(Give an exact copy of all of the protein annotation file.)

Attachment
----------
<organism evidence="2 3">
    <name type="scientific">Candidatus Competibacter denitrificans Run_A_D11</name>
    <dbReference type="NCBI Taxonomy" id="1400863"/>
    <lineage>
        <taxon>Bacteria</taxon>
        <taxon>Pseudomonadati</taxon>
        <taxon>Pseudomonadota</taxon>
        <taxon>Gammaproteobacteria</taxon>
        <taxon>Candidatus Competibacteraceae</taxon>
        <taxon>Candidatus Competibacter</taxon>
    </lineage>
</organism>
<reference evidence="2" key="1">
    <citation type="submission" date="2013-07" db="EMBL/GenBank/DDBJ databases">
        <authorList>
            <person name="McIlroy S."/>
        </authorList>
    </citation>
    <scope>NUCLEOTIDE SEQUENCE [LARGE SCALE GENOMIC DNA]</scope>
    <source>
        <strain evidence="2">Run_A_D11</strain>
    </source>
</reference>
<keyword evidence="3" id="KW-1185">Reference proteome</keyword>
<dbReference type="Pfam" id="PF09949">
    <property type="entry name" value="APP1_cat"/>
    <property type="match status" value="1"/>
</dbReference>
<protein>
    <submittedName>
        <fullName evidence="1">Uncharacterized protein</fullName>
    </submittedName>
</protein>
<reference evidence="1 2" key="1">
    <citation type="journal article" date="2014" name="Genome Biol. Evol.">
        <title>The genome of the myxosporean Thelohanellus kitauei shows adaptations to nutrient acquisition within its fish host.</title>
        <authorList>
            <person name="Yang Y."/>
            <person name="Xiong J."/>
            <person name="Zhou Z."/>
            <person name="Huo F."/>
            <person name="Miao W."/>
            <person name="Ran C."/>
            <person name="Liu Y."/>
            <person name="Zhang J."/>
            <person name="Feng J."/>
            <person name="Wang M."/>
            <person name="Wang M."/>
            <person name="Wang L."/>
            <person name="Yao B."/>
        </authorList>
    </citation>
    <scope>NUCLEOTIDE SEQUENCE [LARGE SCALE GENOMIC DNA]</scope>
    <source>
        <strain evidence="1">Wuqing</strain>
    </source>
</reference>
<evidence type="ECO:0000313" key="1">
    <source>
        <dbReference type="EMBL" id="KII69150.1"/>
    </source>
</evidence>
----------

<organism evidence="2 3">
    <name type="scientific">Candidatus Competibacter denitrificans Run_A_D11</name>
    <dbReference type="NCBI Taxonomy" id="1400863"/>
    <lineage>
        <taxon>Bacteria</taxon>
        <taxon>Pseudomonadati</taxon>
        <taxon>Pseudomonadota</taxon>
        <taxon>Gammaproteobacteria</taxon>
        <taxon>Candidatus Competibacteraceae</taxon>
        <taxon>Candidatus Competibacter</taxon>
    </lineage>
</organism>
<reference evidence="2" key="1">
    <citation type="submission" date="2013-07" db="EMBL/GenBank/DDBJ databases">
        <authorList>
            <person name="McIlroy S."/>
        </authorList>
    </citation>
    <scope>NUCLEOTIDE SEQUENCE [LARGE SCALE GENOMIC DNA]</scope>
    <source>
        <strain evidence="2">Run_A_D11</strain>
    </source>
</reference>
<keyword evidence="3" id="KW-1185">Reference proteome</keyword>
<dbReference type="Pfam" id="PF09949">
    <property type="entry name" value="APP1_cat"/>
    <property type="match status" value="1"/>
</dbReference>
<protein>
    <submittedName>
        <fullName evidence="1">Uncharacterized protein</fullName>
    </submittedName>
</protein>
<reference evidence="1 2" key="1">
    <citation type="journal article" date="2014" name="Genome Biol. Evol.">
        <title>The genome of the myxosporean Thelohanellus kitauei shows adaptations to nutrient acquisition within its fish host.</title>
        <authorList>
            <person name="Yang Y."/>
            <person name="Xiong J."/>
            <person name="Zhou Z."/>
            <person name="Huo F."/>
            <person name="Miao W."/>
            <person name="Ran C."/>
            <person name="Liu Y."/>
            <person name="Zhang J."/>
            <person name="Feng J."/>
            <person name="Wang M."/>
            <person name="Wang M."/>
            <person name="Wang L."/>
            <person name="Yao B."/>
        </authorList>
    </citation>
    <scope>NUCLEOTIDE SEQUENCE [LARGE SCALE GENOMIC DNA]</scope>
    <source>
        <strain evidence="1">Wuqing</strain>
    </source>
</reference>
<evidence type="ECO:0000313" key="1">
    <source>
        <dbReference type="EMBL" id="KII69150.1"/>
    </source>
</evidence>